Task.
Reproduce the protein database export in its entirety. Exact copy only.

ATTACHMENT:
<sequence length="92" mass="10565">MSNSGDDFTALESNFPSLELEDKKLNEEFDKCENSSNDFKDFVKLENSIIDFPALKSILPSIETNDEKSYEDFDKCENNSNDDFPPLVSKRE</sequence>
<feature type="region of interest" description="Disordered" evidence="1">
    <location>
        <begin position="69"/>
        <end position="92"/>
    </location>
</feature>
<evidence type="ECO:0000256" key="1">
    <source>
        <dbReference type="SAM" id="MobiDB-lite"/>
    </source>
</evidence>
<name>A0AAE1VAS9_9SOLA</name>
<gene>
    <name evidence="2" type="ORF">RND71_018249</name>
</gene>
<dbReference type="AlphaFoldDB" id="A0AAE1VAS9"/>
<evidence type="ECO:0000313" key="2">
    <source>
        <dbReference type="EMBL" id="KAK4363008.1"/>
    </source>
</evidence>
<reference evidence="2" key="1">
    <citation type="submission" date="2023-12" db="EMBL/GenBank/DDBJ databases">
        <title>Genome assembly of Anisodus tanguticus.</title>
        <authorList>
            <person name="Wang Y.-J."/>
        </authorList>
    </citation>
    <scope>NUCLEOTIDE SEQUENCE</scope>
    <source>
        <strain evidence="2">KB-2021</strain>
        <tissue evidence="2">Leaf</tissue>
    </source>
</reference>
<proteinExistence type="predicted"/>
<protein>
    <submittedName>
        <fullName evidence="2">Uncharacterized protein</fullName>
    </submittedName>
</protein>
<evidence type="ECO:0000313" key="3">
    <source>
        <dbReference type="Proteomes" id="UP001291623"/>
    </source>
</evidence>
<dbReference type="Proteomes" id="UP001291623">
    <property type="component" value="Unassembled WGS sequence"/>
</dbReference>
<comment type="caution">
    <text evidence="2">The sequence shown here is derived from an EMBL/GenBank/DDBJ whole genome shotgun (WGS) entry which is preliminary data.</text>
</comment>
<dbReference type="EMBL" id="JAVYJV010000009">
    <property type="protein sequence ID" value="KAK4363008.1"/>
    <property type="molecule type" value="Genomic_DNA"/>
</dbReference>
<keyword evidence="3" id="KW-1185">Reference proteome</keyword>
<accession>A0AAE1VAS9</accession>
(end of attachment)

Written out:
<sequence length="92" mass="10565">MSNSGDDFTALESNFPSLELEDKKLNEEFDKCENSSNDFKDFVKLENSIIDFPALKSILPSIETNDEKSYEDFDKCENNSNDDFPPLVSKRE</sequence>
<feature type="region of interest" description="Disordered" evidence="1">
    <location>
        <begin position="69"/>
        <end position="92"/>
    </location>
</feature>
<evidence type="ECO:0000256" key="1">
    <source>
        <dbReference type="SAM" id="MobiDB-lite"/>
    </source>
</evidence>
<name>A0AAE1VAS9_9SOLA</name>
<gene>
    <name evidence="2" type="ORF">RND71_018249</name>
</gene>
<dbReference type="AlphaFoldDB" id="A0AAE1VAS9"/>
<evidence type="ECO:0000313" key="2">
    <source>
        <dbReference type="EMBL" id="KAK4363008.1"/>
    </source>
</evidence>
<reference evidence="2" key="1">
    <citation type="submission" date="2023-12" db="EMBL/GenBank/DDBJ databases">
        <title>Genome assembly of Anisodus tanguticus.</title>
        <authorList>
            <person name="Wang Y.-J."/>
        </authorList>
    </citation>
    <scope>NUCLEOTIDE SEQUENCE</scope>
    <source>
        <strain evidence="2">KB-2021</strain>
        <tissue evidence="2">Leaf</tissue>
    </source>
</reference>
<proteinExistence type="predicted"/>
<protein>
    <submittedName>
        <fullName evidence="2">Uncharacterized protein</fullName>
    </submittedName>
</protein>
<evidence type="ECO:0000313" key="3">
    <source>
        <dbReference type="Proteomes" id="UP001291623"/>
    </source>
</evidence>
<dbReference type="Proteomes" id="UP001291623">
    <property type="component" value="Unassembled WGS sequence"/>
</dbReference>
<comment type="caution">
    <text evidence="2">The sequence shown here is derived from an EMBL/GenBank/DDBJ whole genome shotgun (WGS) entry which is preliminary data.</text>
</comment>
<dbReference type="EMBL" id="JAVYJV010000009">
    <property type="protein sequence ID" value="KAK4363008.1"/>
    <property type="molecule type" value="Genomic_DNA"/>
</dbReference>
<keyword evidence="3" id="KW-1185">Reference proteome</keyword>
<accession>A0AAE1VAS9</accession>